A red long day candle means that the bears were dominating the market. So, there is a big difference between the open and close price of the stock.
The chart below shows a bearish long day candle formed in Nifty 50 index in March 2020.
Candlestick Pattern #2: Short Day Candle
A short day candle shows a small movement in the market or stock. It is formed when there is a small difference between the close and open price of a stock. This type of candle is usually seen when there is less activity or volatility in the markets. A short day candle can be seen during December, which is a holiday season for the foreign institutional investors (FIIs).
A red short day candle means the bears were in charge but couldn’t drag the prices down much since there was less volume. A green short day candle means the bulls were in control but couldn’t pull the stock prices up due to low volumes. A short day candle typically shows a consolidation stage in stock prices after a rally.
The screenshot below shows the green and red short day candles in Reliance Industries Ltd between March – June 2018.
The next and a very important candlestick pattern is the Marubozu.
Candlestick Pattern #3: White / Green Marubozu
In Japanese, Marubozu means bald. This simply means a candle with no wick (high) or lower shadow (low). Only a real body. Marubozu can also be bullish Marubozu or bearish Marubozu.
In case of a bullish Marubozu;
|High Price = Close Price &
Low Price = Open Price
This means that the bulls did not let the bears bring the stock price down at all. Hence, the stock’s open price is the same as its low price and the stock closed at day’s high. A green or white bullish Marubozu shows extreme bullishness in the market.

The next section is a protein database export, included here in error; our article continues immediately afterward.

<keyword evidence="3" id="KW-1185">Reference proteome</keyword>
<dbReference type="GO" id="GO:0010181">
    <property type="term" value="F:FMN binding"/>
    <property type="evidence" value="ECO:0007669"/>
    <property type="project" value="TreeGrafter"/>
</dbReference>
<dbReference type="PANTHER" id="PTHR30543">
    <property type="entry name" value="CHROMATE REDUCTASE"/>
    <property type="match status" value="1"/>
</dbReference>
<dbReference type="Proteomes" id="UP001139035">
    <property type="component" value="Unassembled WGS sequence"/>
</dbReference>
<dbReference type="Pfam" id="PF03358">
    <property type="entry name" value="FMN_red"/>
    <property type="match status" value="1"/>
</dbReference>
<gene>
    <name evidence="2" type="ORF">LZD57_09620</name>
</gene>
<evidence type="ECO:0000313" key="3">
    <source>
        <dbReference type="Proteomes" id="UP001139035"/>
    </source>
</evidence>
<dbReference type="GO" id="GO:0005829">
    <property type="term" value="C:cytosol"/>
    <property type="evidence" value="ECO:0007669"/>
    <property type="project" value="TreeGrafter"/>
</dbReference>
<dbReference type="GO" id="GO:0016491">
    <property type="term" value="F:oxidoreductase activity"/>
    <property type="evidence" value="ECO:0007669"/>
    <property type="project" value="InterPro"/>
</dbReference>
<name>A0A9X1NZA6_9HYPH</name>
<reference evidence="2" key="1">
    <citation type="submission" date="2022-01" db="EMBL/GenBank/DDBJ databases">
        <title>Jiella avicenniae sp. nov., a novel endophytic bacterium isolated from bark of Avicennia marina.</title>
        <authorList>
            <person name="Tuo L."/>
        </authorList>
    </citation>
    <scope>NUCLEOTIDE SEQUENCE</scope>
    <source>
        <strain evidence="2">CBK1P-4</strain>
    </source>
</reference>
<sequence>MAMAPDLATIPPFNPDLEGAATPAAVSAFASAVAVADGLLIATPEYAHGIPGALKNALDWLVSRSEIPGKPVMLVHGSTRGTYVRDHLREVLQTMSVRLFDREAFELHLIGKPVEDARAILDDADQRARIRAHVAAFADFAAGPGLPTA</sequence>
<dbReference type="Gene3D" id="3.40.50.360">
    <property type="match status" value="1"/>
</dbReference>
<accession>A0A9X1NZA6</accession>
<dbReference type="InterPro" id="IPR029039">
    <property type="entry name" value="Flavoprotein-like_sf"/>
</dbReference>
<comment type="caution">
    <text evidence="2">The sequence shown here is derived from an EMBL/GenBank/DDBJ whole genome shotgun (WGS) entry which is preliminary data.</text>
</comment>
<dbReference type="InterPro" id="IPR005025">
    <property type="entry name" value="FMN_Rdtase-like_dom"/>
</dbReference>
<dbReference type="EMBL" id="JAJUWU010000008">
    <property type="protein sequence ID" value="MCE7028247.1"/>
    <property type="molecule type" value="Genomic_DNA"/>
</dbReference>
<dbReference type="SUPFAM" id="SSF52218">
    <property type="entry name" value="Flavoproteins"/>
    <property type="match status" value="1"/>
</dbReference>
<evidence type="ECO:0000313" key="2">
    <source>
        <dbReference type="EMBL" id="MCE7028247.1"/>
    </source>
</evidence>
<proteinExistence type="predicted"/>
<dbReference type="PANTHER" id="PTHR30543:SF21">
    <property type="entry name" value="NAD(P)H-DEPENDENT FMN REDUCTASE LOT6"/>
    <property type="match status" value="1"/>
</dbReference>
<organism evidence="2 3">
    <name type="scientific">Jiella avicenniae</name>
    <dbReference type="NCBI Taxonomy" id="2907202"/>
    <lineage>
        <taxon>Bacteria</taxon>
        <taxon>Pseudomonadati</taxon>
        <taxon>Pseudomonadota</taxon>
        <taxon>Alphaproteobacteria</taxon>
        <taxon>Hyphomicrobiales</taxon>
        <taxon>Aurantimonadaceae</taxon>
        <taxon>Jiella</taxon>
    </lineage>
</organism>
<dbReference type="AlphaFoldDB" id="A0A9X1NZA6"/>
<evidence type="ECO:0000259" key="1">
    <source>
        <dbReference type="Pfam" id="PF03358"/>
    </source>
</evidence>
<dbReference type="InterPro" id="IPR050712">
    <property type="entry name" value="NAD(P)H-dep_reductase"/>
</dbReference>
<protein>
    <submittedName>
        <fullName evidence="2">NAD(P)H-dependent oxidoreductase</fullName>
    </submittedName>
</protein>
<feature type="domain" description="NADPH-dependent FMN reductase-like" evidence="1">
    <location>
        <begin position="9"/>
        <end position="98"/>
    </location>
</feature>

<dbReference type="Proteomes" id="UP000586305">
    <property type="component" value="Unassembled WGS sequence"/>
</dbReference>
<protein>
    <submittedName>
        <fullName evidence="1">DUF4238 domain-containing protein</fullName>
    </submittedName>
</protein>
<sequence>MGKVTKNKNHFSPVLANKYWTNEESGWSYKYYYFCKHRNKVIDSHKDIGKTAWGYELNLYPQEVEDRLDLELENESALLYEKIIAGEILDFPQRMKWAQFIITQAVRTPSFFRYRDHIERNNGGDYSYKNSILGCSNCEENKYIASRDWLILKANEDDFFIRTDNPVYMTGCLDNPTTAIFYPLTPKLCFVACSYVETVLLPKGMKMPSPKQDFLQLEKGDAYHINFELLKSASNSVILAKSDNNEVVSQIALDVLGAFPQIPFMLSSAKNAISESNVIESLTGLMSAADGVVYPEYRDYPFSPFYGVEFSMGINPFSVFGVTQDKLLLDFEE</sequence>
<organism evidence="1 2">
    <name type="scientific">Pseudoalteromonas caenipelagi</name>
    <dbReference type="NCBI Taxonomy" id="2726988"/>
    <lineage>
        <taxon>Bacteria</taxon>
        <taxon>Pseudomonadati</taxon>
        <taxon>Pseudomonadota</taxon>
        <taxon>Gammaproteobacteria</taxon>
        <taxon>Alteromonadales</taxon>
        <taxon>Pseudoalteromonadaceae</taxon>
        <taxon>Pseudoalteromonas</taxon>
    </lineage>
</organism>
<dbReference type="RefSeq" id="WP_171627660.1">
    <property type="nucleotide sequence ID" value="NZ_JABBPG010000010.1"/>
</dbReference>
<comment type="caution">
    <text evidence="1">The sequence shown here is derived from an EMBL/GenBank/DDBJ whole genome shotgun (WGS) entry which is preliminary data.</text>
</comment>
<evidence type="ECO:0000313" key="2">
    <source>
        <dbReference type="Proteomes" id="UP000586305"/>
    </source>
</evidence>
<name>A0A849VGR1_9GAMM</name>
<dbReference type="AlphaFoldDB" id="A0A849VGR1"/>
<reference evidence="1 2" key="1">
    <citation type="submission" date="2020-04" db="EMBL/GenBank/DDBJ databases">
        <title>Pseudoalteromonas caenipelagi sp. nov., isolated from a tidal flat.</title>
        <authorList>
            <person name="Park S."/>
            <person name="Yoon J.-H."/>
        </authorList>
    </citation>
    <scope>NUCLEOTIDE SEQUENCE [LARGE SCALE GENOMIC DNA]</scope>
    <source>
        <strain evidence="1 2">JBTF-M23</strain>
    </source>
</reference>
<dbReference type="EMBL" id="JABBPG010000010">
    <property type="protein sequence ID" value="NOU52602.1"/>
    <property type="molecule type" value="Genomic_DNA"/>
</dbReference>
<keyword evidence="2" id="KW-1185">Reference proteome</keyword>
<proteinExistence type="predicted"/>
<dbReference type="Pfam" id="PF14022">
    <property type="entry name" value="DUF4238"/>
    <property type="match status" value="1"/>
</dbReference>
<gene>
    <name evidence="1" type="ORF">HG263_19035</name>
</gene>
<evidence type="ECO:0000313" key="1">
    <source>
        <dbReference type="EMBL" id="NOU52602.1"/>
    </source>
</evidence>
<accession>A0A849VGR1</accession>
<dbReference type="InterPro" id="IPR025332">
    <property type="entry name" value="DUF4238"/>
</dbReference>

A bullish Marubozu could mean that the stock can go up in the next few trading sessions. Traders can buy at the closing price with the day’s low as the stop loss.
The candlestick chart below shows a bullish Marubozu in IndusInd Bank Ltd.
Candlestick Pattern #4: Black / Red Marubozu
On the other hand, a black or red Marubozu shows extreme bearishness or pessimism in the markets. Here the bears are in charge and don’t allow the bulls to take the stock price up since opening.
In case of a bearish Marubozu;
|High Price = Open Price &
Low Price = Close Price
In a bearish Marubozu, the stock’s opening price is equal to its day’s high. This happens because the bears have immediately started dragging the prices down. So, the stock is unable to move upwards after opening. In a bearish Marubozu, the stock’s closing price is its day’s low.
The candlestick chart below shows a bearish Marubozu in Nifty 50 index during the Covid crash.
A Marubozu candle is often seen when a stock is in upper or lower circuits. A bearish Marubozu is a good opportunity for short selling. You can sell at the closing price with the day’s high as the stop loss.
Candlestick Pattern #5: Doji
Doji candlestick pattern is a sign of extreme confusion among bulls and bears in the market. A doji candle resembles a cross. In a doji, there is very little difference between the open and close price of a stock. Hence, a real body is not created.
In a doji candle:
|Close Price = Open Price|